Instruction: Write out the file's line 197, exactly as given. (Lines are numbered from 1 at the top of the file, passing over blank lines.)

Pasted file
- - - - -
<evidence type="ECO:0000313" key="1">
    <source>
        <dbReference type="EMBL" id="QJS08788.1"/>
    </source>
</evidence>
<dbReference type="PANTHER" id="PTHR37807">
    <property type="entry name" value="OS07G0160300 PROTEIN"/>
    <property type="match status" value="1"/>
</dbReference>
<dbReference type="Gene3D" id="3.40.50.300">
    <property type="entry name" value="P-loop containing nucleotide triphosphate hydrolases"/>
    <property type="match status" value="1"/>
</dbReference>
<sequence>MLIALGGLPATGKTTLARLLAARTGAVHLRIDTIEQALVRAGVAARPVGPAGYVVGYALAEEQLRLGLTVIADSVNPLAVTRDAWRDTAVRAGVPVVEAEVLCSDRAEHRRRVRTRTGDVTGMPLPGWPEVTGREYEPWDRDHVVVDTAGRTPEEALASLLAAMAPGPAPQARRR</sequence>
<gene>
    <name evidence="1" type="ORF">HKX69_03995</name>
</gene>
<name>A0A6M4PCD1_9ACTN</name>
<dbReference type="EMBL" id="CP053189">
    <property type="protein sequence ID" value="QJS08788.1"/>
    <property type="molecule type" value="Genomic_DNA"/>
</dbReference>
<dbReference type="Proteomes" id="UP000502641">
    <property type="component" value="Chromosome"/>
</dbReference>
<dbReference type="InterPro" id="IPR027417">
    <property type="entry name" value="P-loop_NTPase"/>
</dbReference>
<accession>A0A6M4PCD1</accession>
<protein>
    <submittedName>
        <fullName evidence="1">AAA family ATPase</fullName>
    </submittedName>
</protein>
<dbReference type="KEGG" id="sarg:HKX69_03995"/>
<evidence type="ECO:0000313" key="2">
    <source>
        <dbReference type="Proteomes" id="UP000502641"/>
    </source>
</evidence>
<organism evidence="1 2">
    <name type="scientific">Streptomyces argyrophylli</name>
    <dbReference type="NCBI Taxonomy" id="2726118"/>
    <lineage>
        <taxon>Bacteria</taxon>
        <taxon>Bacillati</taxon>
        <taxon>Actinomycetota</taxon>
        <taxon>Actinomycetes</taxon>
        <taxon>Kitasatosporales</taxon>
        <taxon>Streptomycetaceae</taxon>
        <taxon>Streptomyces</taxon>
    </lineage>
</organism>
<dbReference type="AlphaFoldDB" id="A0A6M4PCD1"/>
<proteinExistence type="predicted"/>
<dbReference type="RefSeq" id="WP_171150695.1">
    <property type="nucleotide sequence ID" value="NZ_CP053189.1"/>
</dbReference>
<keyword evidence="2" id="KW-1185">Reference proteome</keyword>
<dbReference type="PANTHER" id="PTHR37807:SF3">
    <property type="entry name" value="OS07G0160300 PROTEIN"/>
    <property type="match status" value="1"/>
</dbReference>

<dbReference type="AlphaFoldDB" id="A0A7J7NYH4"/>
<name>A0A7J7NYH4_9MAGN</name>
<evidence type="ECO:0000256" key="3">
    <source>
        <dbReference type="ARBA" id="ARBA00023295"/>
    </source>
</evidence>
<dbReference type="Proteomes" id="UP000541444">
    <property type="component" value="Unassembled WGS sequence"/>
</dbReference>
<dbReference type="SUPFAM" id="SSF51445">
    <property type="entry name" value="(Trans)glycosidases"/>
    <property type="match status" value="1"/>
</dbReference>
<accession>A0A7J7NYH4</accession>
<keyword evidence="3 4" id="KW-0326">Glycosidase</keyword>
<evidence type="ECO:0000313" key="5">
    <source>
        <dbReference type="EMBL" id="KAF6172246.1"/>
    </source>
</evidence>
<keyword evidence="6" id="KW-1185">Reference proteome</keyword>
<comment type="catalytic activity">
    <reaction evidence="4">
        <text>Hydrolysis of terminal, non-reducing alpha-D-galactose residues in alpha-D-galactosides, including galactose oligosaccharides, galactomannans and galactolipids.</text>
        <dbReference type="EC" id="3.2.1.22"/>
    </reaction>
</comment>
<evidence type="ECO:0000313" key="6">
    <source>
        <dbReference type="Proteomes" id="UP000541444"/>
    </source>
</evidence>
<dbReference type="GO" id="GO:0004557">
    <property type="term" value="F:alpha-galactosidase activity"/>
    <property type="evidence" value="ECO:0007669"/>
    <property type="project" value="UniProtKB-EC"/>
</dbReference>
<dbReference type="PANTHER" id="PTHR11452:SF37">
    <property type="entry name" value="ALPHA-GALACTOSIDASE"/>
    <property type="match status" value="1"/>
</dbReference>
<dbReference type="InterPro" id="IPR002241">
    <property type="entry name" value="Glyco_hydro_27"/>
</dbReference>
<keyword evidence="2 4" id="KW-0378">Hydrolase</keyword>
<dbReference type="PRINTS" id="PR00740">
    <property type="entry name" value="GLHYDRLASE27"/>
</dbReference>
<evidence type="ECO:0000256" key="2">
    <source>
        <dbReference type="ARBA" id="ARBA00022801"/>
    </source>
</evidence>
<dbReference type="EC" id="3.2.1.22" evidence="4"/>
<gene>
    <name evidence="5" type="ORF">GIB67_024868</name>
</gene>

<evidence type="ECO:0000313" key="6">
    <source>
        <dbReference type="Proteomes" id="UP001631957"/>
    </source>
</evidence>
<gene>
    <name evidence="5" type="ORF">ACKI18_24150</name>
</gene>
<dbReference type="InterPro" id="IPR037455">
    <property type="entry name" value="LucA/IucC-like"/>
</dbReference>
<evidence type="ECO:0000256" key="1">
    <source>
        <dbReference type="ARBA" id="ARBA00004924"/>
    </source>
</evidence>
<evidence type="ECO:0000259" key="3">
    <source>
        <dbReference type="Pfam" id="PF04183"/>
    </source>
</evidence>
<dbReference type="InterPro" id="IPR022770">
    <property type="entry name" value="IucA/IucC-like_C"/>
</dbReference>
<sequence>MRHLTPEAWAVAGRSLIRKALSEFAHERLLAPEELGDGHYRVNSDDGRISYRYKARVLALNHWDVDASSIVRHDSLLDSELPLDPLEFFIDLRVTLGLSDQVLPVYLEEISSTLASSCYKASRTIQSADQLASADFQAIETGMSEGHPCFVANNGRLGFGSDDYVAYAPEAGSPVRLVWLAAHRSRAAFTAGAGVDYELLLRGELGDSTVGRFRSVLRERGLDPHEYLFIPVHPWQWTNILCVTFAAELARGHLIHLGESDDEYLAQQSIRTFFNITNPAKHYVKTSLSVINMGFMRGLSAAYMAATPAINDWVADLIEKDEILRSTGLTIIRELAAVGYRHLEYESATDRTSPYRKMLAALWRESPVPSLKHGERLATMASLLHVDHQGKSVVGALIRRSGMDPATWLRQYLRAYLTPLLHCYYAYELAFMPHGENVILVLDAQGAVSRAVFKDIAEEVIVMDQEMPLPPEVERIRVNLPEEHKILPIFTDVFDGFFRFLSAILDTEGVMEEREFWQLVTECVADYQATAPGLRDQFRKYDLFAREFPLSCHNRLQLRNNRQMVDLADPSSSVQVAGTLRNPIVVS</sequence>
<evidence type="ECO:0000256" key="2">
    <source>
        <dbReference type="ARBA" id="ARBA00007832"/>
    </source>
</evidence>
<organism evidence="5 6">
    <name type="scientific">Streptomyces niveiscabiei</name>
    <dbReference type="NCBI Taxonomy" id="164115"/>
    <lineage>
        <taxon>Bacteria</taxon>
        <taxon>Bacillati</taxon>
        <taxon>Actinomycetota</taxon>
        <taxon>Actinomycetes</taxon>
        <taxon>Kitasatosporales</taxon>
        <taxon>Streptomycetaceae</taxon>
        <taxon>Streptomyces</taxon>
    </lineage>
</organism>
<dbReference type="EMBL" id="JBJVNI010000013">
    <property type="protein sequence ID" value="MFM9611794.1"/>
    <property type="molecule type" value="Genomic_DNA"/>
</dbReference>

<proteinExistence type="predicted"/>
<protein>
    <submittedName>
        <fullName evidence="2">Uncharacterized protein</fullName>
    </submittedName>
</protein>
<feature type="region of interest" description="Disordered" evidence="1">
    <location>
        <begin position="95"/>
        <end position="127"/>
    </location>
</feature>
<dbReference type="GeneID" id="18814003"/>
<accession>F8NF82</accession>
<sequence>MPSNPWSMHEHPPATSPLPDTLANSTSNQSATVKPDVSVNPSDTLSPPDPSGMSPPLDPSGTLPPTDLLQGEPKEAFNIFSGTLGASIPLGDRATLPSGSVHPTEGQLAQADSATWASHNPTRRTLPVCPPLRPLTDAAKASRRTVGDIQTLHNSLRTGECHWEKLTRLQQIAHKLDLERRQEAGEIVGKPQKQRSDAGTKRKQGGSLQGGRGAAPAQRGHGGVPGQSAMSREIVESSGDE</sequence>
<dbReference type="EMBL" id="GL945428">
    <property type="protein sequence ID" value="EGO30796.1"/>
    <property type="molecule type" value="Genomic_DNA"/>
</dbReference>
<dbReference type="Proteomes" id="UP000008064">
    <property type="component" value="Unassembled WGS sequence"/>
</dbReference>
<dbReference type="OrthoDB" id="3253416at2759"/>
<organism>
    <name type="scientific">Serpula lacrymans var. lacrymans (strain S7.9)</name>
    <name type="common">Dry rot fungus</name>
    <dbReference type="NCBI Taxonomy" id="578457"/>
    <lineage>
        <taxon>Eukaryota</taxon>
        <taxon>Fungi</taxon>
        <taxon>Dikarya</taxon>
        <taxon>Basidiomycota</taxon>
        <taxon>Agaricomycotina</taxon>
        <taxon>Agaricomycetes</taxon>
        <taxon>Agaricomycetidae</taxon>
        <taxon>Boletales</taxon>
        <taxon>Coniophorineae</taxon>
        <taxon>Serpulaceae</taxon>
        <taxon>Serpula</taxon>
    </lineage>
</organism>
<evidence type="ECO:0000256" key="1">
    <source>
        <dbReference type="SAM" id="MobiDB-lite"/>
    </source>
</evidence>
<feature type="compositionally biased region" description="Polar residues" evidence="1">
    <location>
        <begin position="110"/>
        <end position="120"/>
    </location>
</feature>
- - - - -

        <taxon>Eukaryota</taxon>